To my delight, I found that not only does the museum have a terrific collection of American Impressionism, which is deep for some artists, like William Merritt Chase, they also have a nice method of presentation for works in the collection.

Thumbnails are linked to a decently sized image that opens in a pop-up, instead of the tiny cramped Zooming windows favored by many museums, letting you get a much better feeling for the work as a whole.

In addition they often have several photos of the same work, some of which have color and value reference cards in the photos, making it possible to get an accurate take on the color of the image. What a great feature! So many images of artworks on the web are off-color, even those posted by the most prestigious museums.

My exploration of the site has been brief so far, and the images I’ve chosen to highlight are more representative of my own preferences than the museum’s collections, but I was also impressed with their holdings in European Painting and Sculpture.

One might wish for a list based browsing feature, allowing an easier grasp of the holdings in a particular area, but you can search the collections for specific artist, or using broader terms like, oh, say… “American Impressionism“.

The collection online looks well worth investigating in depth, and of course, for those who live close enough to travel to the museum in person, a treat to visit.

(Images above: Edmund Tarbell, Richard B. Gruelle, Frank W. Benson, William Merritt Chase, John Sharman, John Cotman Sell, Rembrandt, Jan Brueghel the Elder.)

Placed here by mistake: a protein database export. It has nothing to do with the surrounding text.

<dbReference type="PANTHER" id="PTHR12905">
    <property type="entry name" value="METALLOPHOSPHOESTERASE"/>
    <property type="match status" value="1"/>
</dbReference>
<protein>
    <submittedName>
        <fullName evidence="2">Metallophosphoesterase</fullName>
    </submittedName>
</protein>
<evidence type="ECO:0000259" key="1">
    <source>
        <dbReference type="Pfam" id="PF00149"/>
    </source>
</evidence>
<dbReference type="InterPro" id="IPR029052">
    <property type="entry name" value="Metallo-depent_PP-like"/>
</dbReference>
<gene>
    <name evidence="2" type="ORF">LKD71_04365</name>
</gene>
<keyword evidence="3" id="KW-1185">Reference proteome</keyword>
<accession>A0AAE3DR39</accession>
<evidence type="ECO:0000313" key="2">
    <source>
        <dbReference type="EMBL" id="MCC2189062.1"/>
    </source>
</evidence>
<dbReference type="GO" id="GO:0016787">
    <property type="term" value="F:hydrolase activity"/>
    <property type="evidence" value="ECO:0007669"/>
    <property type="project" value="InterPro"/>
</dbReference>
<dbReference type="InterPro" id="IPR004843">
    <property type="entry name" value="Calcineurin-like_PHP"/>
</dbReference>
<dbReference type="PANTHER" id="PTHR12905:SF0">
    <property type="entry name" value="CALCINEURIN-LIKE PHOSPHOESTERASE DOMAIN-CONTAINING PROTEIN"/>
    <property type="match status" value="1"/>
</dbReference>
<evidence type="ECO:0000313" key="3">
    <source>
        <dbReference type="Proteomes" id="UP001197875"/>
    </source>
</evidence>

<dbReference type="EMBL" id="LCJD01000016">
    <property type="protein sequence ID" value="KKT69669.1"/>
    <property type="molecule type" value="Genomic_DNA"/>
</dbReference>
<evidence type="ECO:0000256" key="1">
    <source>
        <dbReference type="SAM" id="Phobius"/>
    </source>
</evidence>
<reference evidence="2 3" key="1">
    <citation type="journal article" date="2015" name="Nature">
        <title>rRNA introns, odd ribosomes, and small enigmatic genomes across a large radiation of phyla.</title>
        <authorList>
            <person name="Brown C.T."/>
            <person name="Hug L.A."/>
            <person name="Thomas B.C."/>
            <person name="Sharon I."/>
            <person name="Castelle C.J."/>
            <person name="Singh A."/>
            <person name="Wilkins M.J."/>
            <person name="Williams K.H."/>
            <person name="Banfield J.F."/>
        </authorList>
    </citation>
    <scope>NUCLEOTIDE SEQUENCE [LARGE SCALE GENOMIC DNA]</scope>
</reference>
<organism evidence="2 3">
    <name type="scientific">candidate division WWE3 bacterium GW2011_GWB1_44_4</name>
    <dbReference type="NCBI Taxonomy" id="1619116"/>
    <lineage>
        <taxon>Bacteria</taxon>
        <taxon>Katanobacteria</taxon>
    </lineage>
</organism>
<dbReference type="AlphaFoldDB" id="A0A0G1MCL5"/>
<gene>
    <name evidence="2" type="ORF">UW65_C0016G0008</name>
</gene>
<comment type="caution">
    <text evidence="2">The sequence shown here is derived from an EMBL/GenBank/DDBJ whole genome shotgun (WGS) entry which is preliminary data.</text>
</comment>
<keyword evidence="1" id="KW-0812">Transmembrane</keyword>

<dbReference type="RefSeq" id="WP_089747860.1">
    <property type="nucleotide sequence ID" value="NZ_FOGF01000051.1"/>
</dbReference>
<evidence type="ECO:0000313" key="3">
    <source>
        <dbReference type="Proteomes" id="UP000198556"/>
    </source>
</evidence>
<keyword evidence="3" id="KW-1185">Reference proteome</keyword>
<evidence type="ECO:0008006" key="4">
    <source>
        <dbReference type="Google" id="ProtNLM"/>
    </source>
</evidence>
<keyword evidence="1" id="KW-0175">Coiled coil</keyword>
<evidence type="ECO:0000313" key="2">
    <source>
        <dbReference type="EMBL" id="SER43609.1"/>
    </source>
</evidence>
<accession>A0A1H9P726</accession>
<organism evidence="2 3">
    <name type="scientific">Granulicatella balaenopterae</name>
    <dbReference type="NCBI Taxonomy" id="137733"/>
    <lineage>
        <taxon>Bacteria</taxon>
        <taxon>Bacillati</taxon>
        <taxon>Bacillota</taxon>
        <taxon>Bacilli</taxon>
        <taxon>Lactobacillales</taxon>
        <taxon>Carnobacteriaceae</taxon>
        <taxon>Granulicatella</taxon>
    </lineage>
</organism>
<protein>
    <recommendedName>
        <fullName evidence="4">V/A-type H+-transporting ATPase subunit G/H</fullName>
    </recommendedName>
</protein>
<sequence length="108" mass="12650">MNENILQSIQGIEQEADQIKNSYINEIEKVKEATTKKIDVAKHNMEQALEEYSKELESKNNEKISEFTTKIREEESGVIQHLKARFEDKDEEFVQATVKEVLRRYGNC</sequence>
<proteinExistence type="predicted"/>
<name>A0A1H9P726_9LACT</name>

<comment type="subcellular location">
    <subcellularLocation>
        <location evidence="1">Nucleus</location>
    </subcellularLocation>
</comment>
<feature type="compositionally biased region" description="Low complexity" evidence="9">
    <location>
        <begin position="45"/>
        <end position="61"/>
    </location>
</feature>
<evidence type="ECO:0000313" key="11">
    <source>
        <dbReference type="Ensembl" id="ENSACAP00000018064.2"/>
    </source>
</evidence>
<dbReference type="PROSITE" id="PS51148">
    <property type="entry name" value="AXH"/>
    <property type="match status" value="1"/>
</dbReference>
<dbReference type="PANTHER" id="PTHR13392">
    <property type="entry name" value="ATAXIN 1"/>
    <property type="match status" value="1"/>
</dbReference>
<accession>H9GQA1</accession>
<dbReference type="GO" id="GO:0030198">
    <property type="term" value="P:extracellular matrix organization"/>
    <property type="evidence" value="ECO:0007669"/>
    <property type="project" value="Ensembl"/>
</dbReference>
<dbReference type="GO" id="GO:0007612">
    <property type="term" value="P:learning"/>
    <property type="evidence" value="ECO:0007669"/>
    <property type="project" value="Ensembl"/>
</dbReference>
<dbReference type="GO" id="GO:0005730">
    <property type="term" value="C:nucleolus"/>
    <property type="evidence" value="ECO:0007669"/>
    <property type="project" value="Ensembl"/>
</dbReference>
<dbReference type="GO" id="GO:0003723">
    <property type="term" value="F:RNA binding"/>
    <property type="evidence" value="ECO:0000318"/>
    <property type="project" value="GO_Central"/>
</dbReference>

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Sally Strand

Sally Strand
Sally Strand’s bright, energetic pastels and lively oil paintings treat her subjects not so much as objects as vehicles for the play light as expressed through texture.

In her pastels in particular, textures made up of a variety of colors reveal patterns of value contrast as light splashes across her still life arrangements and quiet room interiors.

Invoking one of the best qualities of pastel, its rich immediate expression of pigment with a minimum of binding material, she gives even her muted shadow colors a vibrancy that makes the whole work feel alive.

Strand studied at the American Academy of Art in Chicago, the Art Students League and the National Academy of Design in New York.

In the portfolio on her website you’ll find a mixture of her subjects. Be aware the there are several pages of the gallery, accessed from an easy to miss link at the bottom of the thumbnails. You’ll also find more pieces in the Archive section.

You can also find articles about her work, with illustrations, in her website’s Press section, including articles from the Pastel Journal and SouthWest Art.

You cans find her work represented at the Telluride Gallery of Fine Arts.